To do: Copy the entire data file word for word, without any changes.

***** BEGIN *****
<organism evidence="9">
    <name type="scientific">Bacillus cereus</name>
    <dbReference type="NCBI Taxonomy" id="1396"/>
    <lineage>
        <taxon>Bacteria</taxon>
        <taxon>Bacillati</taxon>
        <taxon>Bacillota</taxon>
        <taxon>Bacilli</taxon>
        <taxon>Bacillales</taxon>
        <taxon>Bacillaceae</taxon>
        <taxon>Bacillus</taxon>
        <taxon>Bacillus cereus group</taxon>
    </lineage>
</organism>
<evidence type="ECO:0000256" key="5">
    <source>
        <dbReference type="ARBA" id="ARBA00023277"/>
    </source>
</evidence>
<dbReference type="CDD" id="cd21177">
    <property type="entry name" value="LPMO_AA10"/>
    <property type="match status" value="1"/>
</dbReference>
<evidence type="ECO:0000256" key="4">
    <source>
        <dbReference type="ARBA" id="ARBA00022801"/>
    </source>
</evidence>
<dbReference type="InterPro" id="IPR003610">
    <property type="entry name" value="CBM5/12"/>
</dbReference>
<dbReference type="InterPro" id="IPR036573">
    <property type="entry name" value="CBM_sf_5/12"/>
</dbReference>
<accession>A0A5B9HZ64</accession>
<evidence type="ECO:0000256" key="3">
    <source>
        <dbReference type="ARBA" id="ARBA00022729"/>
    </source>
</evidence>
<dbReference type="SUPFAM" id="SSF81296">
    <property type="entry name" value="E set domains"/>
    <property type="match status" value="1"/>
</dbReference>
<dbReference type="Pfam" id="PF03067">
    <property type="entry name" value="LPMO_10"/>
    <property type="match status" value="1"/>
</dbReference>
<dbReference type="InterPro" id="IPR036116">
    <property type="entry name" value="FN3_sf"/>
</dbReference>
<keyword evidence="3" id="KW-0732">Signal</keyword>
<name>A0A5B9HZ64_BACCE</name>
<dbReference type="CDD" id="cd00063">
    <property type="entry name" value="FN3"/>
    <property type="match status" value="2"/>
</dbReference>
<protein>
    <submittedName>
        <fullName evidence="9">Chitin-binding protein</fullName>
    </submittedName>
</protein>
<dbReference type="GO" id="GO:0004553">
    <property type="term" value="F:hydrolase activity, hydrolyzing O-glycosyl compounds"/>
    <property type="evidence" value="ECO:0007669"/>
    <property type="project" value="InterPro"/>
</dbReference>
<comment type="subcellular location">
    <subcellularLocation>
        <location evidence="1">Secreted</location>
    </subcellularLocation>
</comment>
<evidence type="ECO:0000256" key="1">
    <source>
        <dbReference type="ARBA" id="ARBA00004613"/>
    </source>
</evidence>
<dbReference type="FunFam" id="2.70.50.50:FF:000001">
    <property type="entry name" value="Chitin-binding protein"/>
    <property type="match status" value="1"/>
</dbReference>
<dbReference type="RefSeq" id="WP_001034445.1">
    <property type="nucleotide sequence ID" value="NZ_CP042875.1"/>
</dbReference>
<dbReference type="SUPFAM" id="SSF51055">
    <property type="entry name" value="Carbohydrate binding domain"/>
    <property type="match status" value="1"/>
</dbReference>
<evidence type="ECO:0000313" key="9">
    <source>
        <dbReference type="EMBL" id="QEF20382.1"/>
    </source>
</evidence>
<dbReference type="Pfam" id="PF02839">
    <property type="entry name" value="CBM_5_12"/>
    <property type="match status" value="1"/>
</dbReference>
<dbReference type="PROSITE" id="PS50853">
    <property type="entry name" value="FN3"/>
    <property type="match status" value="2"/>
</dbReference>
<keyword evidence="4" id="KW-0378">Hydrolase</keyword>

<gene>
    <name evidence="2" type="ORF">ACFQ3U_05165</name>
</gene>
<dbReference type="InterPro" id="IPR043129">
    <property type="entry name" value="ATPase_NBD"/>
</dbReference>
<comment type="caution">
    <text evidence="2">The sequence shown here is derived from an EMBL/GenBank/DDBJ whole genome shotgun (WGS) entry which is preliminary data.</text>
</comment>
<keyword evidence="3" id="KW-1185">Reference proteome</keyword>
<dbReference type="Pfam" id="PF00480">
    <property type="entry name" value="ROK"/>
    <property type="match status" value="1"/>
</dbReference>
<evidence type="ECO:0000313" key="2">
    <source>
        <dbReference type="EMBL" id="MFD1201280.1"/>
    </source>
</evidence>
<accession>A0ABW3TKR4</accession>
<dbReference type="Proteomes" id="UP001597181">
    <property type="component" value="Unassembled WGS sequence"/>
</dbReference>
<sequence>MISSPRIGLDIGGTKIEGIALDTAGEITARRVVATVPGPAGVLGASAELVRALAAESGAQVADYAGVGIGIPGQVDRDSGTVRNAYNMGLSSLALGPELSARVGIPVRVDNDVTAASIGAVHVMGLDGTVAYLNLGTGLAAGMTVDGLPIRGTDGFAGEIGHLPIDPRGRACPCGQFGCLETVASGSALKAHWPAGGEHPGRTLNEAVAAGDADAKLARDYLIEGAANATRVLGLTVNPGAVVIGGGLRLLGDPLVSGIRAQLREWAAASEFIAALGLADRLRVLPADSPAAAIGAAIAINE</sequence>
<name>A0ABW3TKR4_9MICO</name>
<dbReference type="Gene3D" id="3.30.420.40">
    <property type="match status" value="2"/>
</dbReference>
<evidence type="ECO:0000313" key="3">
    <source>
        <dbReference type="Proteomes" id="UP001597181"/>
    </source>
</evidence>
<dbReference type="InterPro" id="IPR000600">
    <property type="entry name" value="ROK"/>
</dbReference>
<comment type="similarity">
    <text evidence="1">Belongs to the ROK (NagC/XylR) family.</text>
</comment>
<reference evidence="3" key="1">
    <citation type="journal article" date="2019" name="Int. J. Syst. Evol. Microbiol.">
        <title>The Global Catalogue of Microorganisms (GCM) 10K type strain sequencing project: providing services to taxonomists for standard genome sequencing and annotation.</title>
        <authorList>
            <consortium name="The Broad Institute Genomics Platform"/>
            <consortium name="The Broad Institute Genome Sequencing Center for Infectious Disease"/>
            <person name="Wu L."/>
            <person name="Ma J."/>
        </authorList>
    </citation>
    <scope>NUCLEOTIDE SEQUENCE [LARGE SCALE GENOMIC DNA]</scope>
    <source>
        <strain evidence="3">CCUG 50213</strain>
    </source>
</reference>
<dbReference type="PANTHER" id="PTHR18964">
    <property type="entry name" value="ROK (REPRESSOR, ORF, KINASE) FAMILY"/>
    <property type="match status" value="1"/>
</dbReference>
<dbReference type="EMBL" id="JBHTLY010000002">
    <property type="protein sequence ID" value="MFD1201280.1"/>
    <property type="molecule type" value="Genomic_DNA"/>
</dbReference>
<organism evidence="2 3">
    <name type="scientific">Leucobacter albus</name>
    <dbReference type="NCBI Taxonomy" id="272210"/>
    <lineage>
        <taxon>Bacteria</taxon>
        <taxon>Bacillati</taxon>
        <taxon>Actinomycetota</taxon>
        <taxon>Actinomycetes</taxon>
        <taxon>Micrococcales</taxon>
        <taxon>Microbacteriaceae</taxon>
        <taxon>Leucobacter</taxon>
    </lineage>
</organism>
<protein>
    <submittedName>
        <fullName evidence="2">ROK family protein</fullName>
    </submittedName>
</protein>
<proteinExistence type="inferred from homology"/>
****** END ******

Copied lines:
<organism evidence="9">
    <name type="scientific">Bacillus cereus</name>
    <dbReference type="NCBI Taxonomy" id="1396"/>
    <lineage>
        <taxon>Bacteria</taxon>
        <taxon>Bacillati</taxon>
        <taxon>Bacillota</taxon>
        <taxon>Bacilli</taxon>
        <taxon>Bacillales</taxon>
        <taxon>Bacillaceae</taxon>
        <taxon>Bacillus</taxon>
        <taxon>Bacillus cereus group</taxon>
    </lineage>
</organism>
<evidence type="ECO:0000256" key="5">
    <source>
        <dbReference type="ARBA" id="ARBA00023277"/>
    </source>
</evidence>
<dbReference type="CDD" id="cd21177">
    <property type="entry name" value="LPMO_AA10"/>
    <property type="match status" value="1"/>
</dbReference>
<evidence type="ECO:0000256" key="4">
    <source>
        <dbReference type="ARBA" id="ARBA00022801"/>
    </source>
</evidence>
<dbReference type="InterPro" id="IPR003610">
    <property type="entry name" value="CBM5/12"/>
</dbReference>
<dbReference type="InterPro" id="IPR036573">
    <property type="entry name" value="CBM_sf_5/12"/>
</dbReference>
<accession>A0A5B9HZ64</accession>
<evidence type="ECO:0000256" key="3">
    <source>
        <dbReference type="ARBA" id="ARBA00022729"/>
    </source>
</evidence>
<dbReference type="SUPFAM" id="SSF81296">
    <property type="entry name" value="E set domains"/>
    <property type="match status" value="1"/>
</dbReference>
<dbReference type="Pfam" id="PF03067">
    <property type="entry name" value="LPMO_10"/>
    <property type="match status" value="1"/>
</dbReference>
<dbReference type="InterPro" id="IPR036116">
    <property type="entry name" value="FN3_sf"/>
</dbReference>
<keyword evidence="3" id="KW-0732">Signal</keyword>
<name>A0A5B9HZ64_BACCE</name>
<dbReference type="CDD" id="cd00063">
    <property type="entry name" value="FN3"/>
    <property type="match status" value="2"/>
</dbReference>
<protein>
    <submittedName>
        <fullName evidence="9">Chitin-binding protein</fullName>
    </submittedName>
</protein>
<dbReference type="GO" id="GO:0004553">
    <property type="term" value="F:hydrolase activity, hydrolyzing O-glycosyl compounds"/>
    <property type="evidence" value="ECO:0007669"/>
    <property type="project" value="InterPro"/>
</dbReference>
<comment type="subcellular location">
    <subcellularLocation>
        <location evidence="1">Secreted</location>
    </subcellularLocation>
</comment>
<evidence type="ECO:0000256" key="1">
    <source>
        <dbReference type="ARBA" id="ARBA00004613"/>
    </source>
</evidence>
<dbReference type="FunFam" id="2.70.50.50:FF:000001">
    <property type="entry name" value="Chitin-binding protein"/>
    <property type="match status" value="1"/>
</dbReference>
<dbReference type="RefSeq" id="WP_001034445.1">
    <property type="nucleotide sequence ID" value="NZ_CP042875.1"/>
</dbReference>
<dbReference type="SUPFAM" id="SSF51055">
    <property type="entry name" value="Carbohydrate binding domain"/>
    <property type="match status" value="1"/>
</dbReference>
<evidence type="ECO:0000313" key="9">
    <source>
        <dbReference type="EMBL" id="QEF20382.1"/>
    </source>
</evidence>
<dbReference type="Pfam" id="PF02839">
    <property type="entry name" value="CBM_5_12"/>
    <property type="match status" value="1"/>
</dbReference>
<dbReference type="PROSITE" id="PS50853">
    <property type="entry name" value="FN3"/>
    <property type="match status" value="2"/>
</dbReference>
<keyword evidence="4" id="KW-0378">Hydrolase</keyword>

<gene>
    <name evidence="2" type="ORF">ACFQ3U_05165</name>
</gene>
<dbReference type="InterPro" id="IPR043129">
    <property type="entry name" value="ATPase_NBD"/>
</dbReference>
<comment type="caution">
    <text evidence="2">The sequence shown here is derived from an EMBL/GenBank/DDBJ whole genome shotgun (WGS) entry which is preliminary data.</text>
</comment>
<keyword evidence="3" id="KW-1185">Reference proteome</keyword>
<dbReference type="Pfam" id="PF00480">
    <property type="entry name" value="ROK"/>
    <property type="match status" value="1"/>
</dbReference>
<evidence type="ECO:0000313" key="2">
    <source>
        <dbReference type="EMBL" id="MFD1201280.1"/>
    </source>
</evidence>
<accession>A0ABW3TKR4</accession>
<dbReference type="Proteomes" id="UP001597181">
    <property type="component" value="Unassembled WGS sequence"/>
</dbReference>
<sequence>MISSPRIGLDIGGTKIEGIALDTAGEITARRVVATVPGPAGVLGASAELVRALAAESGAQVADYAGVGIGIPGQVDRDSGTVRNAYNMGLSSLALGPELSARVGIPVRVDNDVTAASIGAVHVMGLDGTVAYLNLGTGLAAGMTVDGLPIRGTDGFAGEIGHLPIDPRGRACPCGQFGCLETVASGSALKAHWPAGGEHPGRTLNEAVAAGDADAKLARDYLIEGAANATRVLGLTVNPGAVVIGGGLRLLGDPLVSGIRAQLREWAAASEFIAALGLADRLRVLPADSPAAAIGAAIAINE</sequence>
<name>A0ABW3TKR4_9MICO</name>
<dbReference type="Gene3D" id="3.30.420.40">
    <property type="match status" value="2"/>
</dbReference>
<evidence type="ECO:0000313" key="3">
    <source>
        <dbReference type="Proteomes" id="UP001597181"/>
    </source>
</evidence>
<dbReference type="InterPro" id="IPR000600">
    <property type="entry name" value="ROK"/>
</dbReference>
<comment type="similarity">
    <text evidence="1">Belongs to the ROK (NagC/XylR) family.</text>
</comment>
<reference evidence="3" key="1">
    <citation type="journal article" date="2019" name="Int. J. Syst. Evol. Microbiol.">
        <title>The Global Catalogue of Microorganisms (GCM) 10K type strain sequencing project: providing services to taxonomists for standard genome sequencing and annotation.</title>
        <authorList>
            <consortium name="The Broad Institute Genomics Platform"/>
            <consortium name="The Broad Institute Genome Sequencing Center for Infectious Disease"/>
            <person name="Wu L."/>
            <person name="Ma J."/>
        </authorList>
    </citation>
    <scope>NUCLEOTIDE SEQUENCE [LARGE SCALE GENOMIC DNA]</scope>
    <source>
        <strain evidence="3">CCUG 50213</strain>
    </source>
</reference>
<dbReference type="PANTHER" id="PTHR18964">
    <property type="entry name" value="ROK (REPRESSOR, ORF, KINASE) FAMILY"/>
    <property type="match status" value="1"/>
</dbReference>
<dbReference type="EMBL" id="JBHTLY010000002">
    <property type="protein sequence ID" value="MFD1201280.1"/>
    <property type="molecule type" value="Genomic_DNA"/>
</dbReference>
<organism evidence="2 3">
    <name type="scientific">Leucobacter albus</name>
    <dbReference type="NCBI Taxonomy" id="272210"/>
    <lineage>
        <taxon>Bacteria</taxon>
        <taxon>Bacillati</taxon>
        <taxon>Actinomycetota</taxon>
        <taxon>Actinomycetes</taxon>
        <taxon>Micrococcales</taxon>
        <taxon>Microbacteriaceae</taxon>
        <taxon>Leucobacter</taxon>
    </lineage>
</organism>
<protein>
    <submittedName>
        <fullName evidence="2">ROK family protein</fullName>
    </submittedName>
</protein>
<proteinExistence type="inferred from homology"/>